As an addendum to my previous two blogs on using the SAS Environment Manager Report Center, this blog illustrates further tips and tricks you can use to help make the creation of your custom reports easier.
The Ad-Hoc Reporting section of the Report Center is specifically designed to provide a “testing ground” for reports you may want to try. It can be your most useful tool in designing and creating the reports you want займ на карту. Notice that the first four “reports” are most useful if you have a good idea of what content you want your report to have; they present specific report content, and it’s easy to see what type of data these reports would contain, just based on the titles or names shown.
Selecting any of these four reports will generate a list of all possible reports in that category. From here, you can select the one(s) you want. Here are a few screenshots to illustrate:
APM Metadata Audit: If you make this selection in the Ad Hoc Reporting section, you will be presented with a choice of all reports in that category, under the Report Name field dropdown list in the right-hand panel. Notice that most of these report selections correspond to finished reports already created in the main report section, marked on the left below. If you just run this Ad Hoc report with all the defaults, you’ll get the same report as the one listed in the Nightly Reports >> Audit Reports section. However, you can test some additional parameters using the Ad Hoc version’s menu shown.
You will find similar choices for all four report groups in that section of the Ad Hoc Reporting. Thus, you have a way to tinker with many of the other standard reports, and try various modifications to them. For example, if you are interested in any of the “ARM Performance Reports,” you can open the ARM Performance section in the Ad Hoc Reporting section to get a set of reports that (mostly) mirror those reports:
This allows you to explore different parameter options beyond what’s provided by the standard reports, such as chart type, number of time bins, and subgrouping time periods.
A different approach is to explore your data using any of the remaining Ad Hoc reports that are organized around the type of output plot you want. As discussed in the previous blog, the name of the Ad Hoc report shows the type of plot generated based on the SAS PROC name. These reports allow you to select a dataset to explore from any of the following three built-in DataMart libraries: ACM, ARTIFACT, or KITS. The Ad Hoc reports that can be used in this way are circled below:
For example, if I want a basic chart, and I want to use the dataset ARTIFACT.AUDITACCESSC, then I can select the Ad Hoc report called “evChart TimeSeq Explorer,” choose my data set from the dropdown list, and then try varying any parameters provided in the interface to explore and come up with many variations and charts based on those two choices. Notice that with this group of Ad Hoc reports, there are more parameter choices than with other reports:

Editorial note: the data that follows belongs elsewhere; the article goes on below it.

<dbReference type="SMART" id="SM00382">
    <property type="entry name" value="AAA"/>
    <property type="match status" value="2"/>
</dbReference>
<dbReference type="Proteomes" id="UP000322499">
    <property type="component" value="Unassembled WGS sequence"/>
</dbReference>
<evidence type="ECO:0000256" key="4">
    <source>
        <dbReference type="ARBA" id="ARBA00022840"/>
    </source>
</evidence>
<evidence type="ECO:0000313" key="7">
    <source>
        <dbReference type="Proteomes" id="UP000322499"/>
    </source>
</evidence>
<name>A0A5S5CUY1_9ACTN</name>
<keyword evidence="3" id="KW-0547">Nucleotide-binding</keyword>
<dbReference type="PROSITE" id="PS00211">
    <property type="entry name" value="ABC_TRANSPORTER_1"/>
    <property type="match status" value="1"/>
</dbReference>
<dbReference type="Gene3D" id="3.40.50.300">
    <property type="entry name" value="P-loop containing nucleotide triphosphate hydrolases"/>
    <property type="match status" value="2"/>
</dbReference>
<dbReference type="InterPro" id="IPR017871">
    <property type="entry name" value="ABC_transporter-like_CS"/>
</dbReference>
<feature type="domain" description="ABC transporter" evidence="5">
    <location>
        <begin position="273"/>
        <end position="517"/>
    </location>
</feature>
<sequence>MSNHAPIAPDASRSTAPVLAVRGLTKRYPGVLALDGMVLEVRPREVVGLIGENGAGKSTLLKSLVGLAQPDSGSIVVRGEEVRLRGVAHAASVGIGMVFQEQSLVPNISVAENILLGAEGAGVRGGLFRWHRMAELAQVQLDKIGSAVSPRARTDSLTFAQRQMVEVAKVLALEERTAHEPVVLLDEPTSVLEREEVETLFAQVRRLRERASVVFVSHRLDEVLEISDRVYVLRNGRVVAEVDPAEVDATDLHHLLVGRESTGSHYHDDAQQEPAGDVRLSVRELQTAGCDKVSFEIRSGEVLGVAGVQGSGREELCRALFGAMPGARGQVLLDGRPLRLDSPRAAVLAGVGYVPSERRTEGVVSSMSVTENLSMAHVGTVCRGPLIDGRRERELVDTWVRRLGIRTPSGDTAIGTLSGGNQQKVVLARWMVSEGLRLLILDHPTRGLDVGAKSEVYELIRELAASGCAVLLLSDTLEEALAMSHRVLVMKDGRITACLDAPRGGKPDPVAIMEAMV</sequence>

You can select many reporting options, such as multiple variables, type of chart, class variables, break variables, subgroupings, statistics, as well as the more standard subsetting and output format options. You can generate literally hundreds of different reports using varying parameter selections using these Ad Hoc Reports.
As I mentioned in a previous blog in this series, if you want to create a custom report for production that you will run many times, you will want to make a permanent, new copy of the stored process being called, with the correct parameters specified on the reporting macro being called. I outlined the steps to do this in the previous blog: Creating Custom Reports in the Report Center.
The way to do this is to model your report on an existing report, then make modifications to it. You will want to know the following about the report you are using as a model:
- What stored process is being used?
- What reporting macro(s) are being called?
- What parameters are being specified to the reporting macro?
- What data set from the Data Mart is being used?
The best way to answer these questions is by using the debugging facility that is built into the report center. All reports provide the following debugging options:
- Debug Level
- Session Information: Log
- Macro Invocation Parameters
By browsing the SAS log and checking the called reporting macro and its parameters, you can quickly answer the four questions listed above.
If you know what data set you want to use but need to explore that data set further, there are two approaches:
- Try using the Ad-Hoc Reporting section as described above to explore the data sets.
- Use another data browsing tool–I’ve found that SAS Studio is perfect for this task.
When the Service Architecture Framework is initialized, the following data libraries are added to metadata automatically:
- SASEV – ACM
- SASEV – ARTIFACT
- SASEV – EVDM
- SASEV – KITS
For these cases you can just browse data directly using SAS Studio. For the other Data Mart libraries, (EVDB, EVDMRAW), you will have to first define those libnames and register the tables in metadata. Once this is done you can explore the data sets in exactly the same way.